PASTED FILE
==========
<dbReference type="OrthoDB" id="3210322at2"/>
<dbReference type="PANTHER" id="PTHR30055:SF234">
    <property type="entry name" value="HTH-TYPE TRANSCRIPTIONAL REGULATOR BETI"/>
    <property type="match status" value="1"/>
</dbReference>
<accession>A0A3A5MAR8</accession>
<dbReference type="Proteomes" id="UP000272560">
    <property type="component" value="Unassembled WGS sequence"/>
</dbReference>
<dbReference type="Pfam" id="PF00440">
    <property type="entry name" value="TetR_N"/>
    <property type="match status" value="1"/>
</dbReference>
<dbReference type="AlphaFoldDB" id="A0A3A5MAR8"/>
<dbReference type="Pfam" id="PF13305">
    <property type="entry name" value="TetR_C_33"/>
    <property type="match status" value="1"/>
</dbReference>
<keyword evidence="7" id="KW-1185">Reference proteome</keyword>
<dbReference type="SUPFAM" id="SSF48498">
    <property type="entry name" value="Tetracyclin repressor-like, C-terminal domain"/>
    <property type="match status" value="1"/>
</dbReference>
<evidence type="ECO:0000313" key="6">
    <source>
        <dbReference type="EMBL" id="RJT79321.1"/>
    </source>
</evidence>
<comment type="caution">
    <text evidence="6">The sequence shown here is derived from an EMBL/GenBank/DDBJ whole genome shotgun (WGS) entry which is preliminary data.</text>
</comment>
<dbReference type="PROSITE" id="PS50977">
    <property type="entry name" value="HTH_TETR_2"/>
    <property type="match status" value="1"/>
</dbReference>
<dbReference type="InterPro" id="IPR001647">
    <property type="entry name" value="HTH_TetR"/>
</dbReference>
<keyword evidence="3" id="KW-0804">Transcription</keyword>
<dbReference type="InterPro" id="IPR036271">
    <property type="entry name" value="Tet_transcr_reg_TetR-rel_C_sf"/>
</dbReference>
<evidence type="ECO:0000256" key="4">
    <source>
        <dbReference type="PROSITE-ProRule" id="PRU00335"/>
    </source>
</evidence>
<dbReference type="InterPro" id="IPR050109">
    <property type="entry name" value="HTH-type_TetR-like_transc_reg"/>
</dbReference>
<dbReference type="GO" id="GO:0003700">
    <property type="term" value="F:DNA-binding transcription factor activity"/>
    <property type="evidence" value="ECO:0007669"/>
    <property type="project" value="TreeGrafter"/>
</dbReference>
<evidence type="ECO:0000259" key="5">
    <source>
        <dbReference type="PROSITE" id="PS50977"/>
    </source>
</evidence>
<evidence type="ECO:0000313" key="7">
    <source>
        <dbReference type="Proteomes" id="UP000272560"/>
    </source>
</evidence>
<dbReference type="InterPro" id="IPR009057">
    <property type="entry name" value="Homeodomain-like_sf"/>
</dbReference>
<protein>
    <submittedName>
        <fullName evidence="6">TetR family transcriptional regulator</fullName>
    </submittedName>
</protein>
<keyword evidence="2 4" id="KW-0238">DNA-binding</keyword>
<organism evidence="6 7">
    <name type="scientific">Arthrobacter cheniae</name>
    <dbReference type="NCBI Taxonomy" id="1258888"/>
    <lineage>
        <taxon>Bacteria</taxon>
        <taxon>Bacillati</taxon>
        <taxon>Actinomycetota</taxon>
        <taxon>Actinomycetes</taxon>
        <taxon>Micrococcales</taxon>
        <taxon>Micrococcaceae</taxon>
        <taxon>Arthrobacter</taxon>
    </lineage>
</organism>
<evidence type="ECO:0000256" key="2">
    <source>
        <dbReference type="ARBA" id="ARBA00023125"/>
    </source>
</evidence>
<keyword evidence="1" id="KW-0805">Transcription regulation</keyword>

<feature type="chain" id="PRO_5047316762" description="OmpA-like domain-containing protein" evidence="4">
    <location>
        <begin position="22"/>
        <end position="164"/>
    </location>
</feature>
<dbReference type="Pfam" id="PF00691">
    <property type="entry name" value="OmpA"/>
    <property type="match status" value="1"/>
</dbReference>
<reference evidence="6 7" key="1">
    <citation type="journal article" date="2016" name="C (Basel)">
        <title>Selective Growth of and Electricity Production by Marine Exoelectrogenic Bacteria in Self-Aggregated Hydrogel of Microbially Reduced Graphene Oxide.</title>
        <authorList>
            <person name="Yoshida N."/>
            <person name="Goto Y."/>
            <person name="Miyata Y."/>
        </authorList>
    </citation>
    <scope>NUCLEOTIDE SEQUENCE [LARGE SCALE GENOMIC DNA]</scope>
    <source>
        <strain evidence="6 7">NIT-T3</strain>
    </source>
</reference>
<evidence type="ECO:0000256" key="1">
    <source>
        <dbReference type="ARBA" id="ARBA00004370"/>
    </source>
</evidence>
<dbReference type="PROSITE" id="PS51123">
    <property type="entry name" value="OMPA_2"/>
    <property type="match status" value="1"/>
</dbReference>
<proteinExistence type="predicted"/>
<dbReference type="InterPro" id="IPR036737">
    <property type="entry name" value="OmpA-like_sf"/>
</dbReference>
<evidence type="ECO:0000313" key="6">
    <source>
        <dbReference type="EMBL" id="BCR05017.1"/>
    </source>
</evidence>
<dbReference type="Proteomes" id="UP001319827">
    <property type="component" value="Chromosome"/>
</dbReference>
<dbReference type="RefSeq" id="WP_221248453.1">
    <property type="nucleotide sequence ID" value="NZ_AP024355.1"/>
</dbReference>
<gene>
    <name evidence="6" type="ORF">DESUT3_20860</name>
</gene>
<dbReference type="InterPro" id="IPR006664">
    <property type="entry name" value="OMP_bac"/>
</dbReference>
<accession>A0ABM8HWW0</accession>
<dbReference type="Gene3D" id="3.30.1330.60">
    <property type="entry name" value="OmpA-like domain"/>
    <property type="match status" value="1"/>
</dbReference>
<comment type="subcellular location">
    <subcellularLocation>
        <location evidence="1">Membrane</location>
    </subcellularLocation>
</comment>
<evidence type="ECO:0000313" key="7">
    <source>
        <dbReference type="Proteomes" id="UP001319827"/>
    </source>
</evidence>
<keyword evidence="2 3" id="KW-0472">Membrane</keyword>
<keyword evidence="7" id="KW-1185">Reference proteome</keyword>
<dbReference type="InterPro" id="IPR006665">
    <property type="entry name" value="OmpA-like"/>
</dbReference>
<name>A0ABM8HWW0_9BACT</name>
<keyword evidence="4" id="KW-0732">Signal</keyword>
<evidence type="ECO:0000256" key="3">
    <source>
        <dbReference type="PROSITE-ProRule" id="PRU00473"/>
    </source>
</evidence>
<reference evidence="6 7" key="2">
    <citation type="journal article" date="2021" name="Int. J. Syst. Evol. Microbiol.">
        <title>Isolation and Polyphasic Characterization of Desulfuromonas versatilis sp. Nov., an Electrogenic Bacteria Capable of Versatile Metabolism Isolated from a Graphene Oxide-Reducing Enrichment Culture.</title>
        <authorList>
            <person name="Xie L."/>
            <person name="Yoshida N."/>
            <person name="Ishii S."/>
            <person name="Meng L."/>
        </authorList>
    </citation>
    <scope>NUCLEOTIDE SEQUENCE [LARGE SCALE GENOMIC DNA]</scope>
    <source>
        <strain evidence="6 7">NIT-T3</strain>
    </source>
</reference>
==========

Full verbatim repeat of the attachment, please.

<dbReference type="OrthoDB" id="3210322at2"/>
<dbReference type="PANTHER" id="PTHR30055:SF234">
    <property type="entry name" value="HTH-TYPE TRANSCRIPTIONAL REGULATOR BETI"/>
    <property type="match status" value="1"/>
</dbReference>
<accession>A0A3A5MAR8</accession>
<dbReference type="Proteomes" id="UP000272560">
    <property type="component" value="Unassembled WGS sequence"/>
</dbReference>
<dbReference type="Pfam" id="PF00440">
    <property type="entry name" value="TetR_N"/>
    <property type="match status" value="1"/>
</dbReference>
<dbReference type="AlphaFoldDB" id="A0A3A5MAR8"/>
<dbReference type="Pfam" id="PF13305">
    <property type="entry name" value="TetR_C_33"/>
    <property type="match status" value="1"/>
</dbReference>
<keyword evidence="7" id="KW-1185">Reference proteome</keyword>
<dbReference type="SUPFAM" id="SSF48498">
    <property type="entry name" value="Tetracyclin repressor-like, C-terminal domain"/>
    <property type="match status" value="1"/>
</dbReference>
<evidence type="ECO:0000313" key="6">
    <source>
        <dbReference type="EMBL" id="RJT79321.1"/>
    </source>
</evidence>
<comment type="caution">
    <text evidence="6">The sequence shown here is derived from an EMBL/GenBank/DDBJ whole genome shotgun (WGS) entry which is preliminary data.</text>
</comment>
<dbReference type="PROSITE" id="PS50977">
    <property type="entry name" value="HTH_TETR_2"/>
    <property type="match status" value="1"/>
</dbReference>
<dbReference type="InterPro" id="IPR001647">
    <property type="entry name" value="HTH_TetR"/>
</dbReference>
<keyword evidence="3" id="KW-0804">Transcription</keyword>
<dbReference type="InterPro" id="IPR036271">
    <property type="entry name" value="Tet_transcr_reg_TetR-rel_C_sf"/>
</dbReference>
<evidence type="ECO:0000256" key="4">
    <source>
        <dbReference type="PROSITE-ProRule" id="PRU00335"/>
    </source>
</evidence>
<dbReference type="InterPro" id="IPR050109">
    <property type="entry name" value="HTH-type_TetR-like_transc_reg"/>
</dbReference>
<dbReference type="GO" id="GO:0003700">
    <property type="term" value="F:DNA-binding transcription factor activity"/>
    <property type="evidence" value="ECO:0007669"/>
    <property type="project" value="TreeGrafter"/>
</dbReference>
<evidence type="ECO:0000259" key="5">
    <source>
        <dbReference type="PROSITE" id="PS50977"/>
    </source>
</evidence>
<evidence type="ECO:0000313" key="7">
    <source>
        <dbReference type="Proteomes" id="UP000272560"/>
    </source>
</evidence>
<dbReference type="InterPro" id="IPR009057">
    <property type="entry name" value="Homeodomain-like_sf"/>
</dbReference>
<protein>
    <submittedName>
        <fullName evidence="6">TetR family transcriptional regulator</fullName>
    </submittedName>
</protein>
<keyword evidence="2 4" id="KW-0238">DNA-binding</keyword>
<organism evidence="6 7">
    <name type="scientific">Arthrobacter cheniae</name>
    <dbReference type="NCBI Taxonomy" id="1258888"/>
    <lineage>
        <taxon>Bacteria</taxon>
        <taxon>Bacillati</taxon>
        <taxon>Actinomycetota</taxon>
        <taxon>Actinomycetes</taxon>
        <taxon>Micrococcales</taxon>
        <taxon>Micrococcaceae</taxon>
        <taxon>Arthrobacter</taxon>
    </lineage>
</organism>
<evidence type="ECO:0000256" key="2">
    <source>
        <dbReference type="ARBA" id="ARBA00023125"/>
    </source>
</evidence>
<keyword evidence="1" id="KW-0805">Transcription regulation</keyword>

<feature type="chain" id="PRO_5047316762" description="OmpA-like domain-containing protein" evidence="4">
    <location>
        <begin position="22"/>
        <end position="164"/>
    </location>
</feature>
<dbReference type="Pfam" id="PF00691">
    <property type="entry name" value="OmpA"/>
    <property type="match status" value="1"/>
</dbReference>
<reference evidence="6 7" key="1">
    <citation type="journal article" date="2016" name="C (Basel)">
        <title>Selective Growth of and Electricity Production by Marine Exoelectrogenic Bacteria in Self-Aggregated Hydrogel of Microbially Reduced Graphene Oxide.</title>
        <authorList>
            <person name="Yoshida N."/>
            <person name="Goto Y."/>
            <person name="Miyata Y."/>
        </authorList>
    </citation>
    <scope>NUCLEOTIDE SEQUENCE [LARGE SCALE GENOMIC DNA]</scope>
    <source>
        <strain evidence="6 7">NIT-T3</strain>
    </source>
</reference>
<evidence type="ECO:0000256" key="1">
    <source>
        <dbReference type="ARBA" id="ARBA00004370"/>
    </source>
</evidence>
<dbReference type="PROSITE" id="PS51123">
    <property type="entry name" value="OMPA_2"/>
    <property type="match status" value="1"/>
</dbReference>
<proteinExistence type="predicted"/>
<dbReference type="InterPro" id="IPR036737">
    <property type="entry name" value="OmpA-like_sf"/>
</dbReference>
<evidence type="ECO:0000313" key="6">
    <source>
        <dbReference type="EMBL" id="BCR05017.1"/>
    </source>
</evidence>
<dbReference type="Proteomes" id="UP001319827">
    <property type="component" value="Chromosome"/>
</dbReference>
<dbReference type="RefSeq" id="WP_221248453.1">
    <property type="nucleotide sequence ID" value="NZ_AP024355.1"/>
</dbReference>
<gene>
    <name evidence="6" type="ORF">DESUT3_20860</name>
</gene>
<dbReference type="InterPro" id="IPR006664">
    <property type="entry name" value="OMP_bac"/>
</dbReference>
<accession>A0ABM8HWW0</accession>
<dbReference type="Gene3D" id="3.30.1330.60">
    <property type="entry name" value="OmpA-like domain"/>
    <property type="match status" value="1"/>
</dbReference>
<comment type="subcellular location">
    <subcellularLocation>
        <location evidence="1">Membrane</location>
    </subcellularLocation>
</comment>
<evidence type="ECO:0000313" key="7">
    <source>
        <dbReference type="Proteomes" id="UP001319827"/>
    </source>
</evidence>
<keyword evidence="2 3" id="KW-0472">Membrane</keyword>
<keyword evidence="7" id="KW-1185">Reference proteome</keyword>
<dbReference type="InterPro" id="IPR006665">
    <property type="entry name" value="OmpA-like"/>
</dbReference>
<name>A0ABM8HWW0_9BACT</name>
<keyword evidence="4" id="KW-0732">Signal</keyword>
<evidence type="ECO:0000256" key="3">
    <source>
        <dbReference type="PROSITE-ProRule" id="PRU00473"/>
    </source>
</evidence>
<reference evidence="6 7" key="2">
    <citation type="journal article" date="2021" name="Int. J. Syst. Evol. Microbiol.">
        <title>Isolation and Polyphasic Characterization of Desulfuromonas versatilis sp. Nov., an Electrogenic Bacteria Capable of Versatile Metabolism Isolated from a Graphene Oxide-Reducing Enrichment Culture.</title>
        <authorList>
            <person name="Xie L."/>
            <person name="Yoshida N."/>
            <person name="Ishii S."/>
            <person name="Meng L."/>
        </authorList>
    </citation>
    <scope>NUCLEOTIDE SEQUENCE [LARGE SCALE GENOMIC DNA]</scope>
    <source>
        <strain evidence="6 7">NIT-T3</strain>
    </source>
</reference>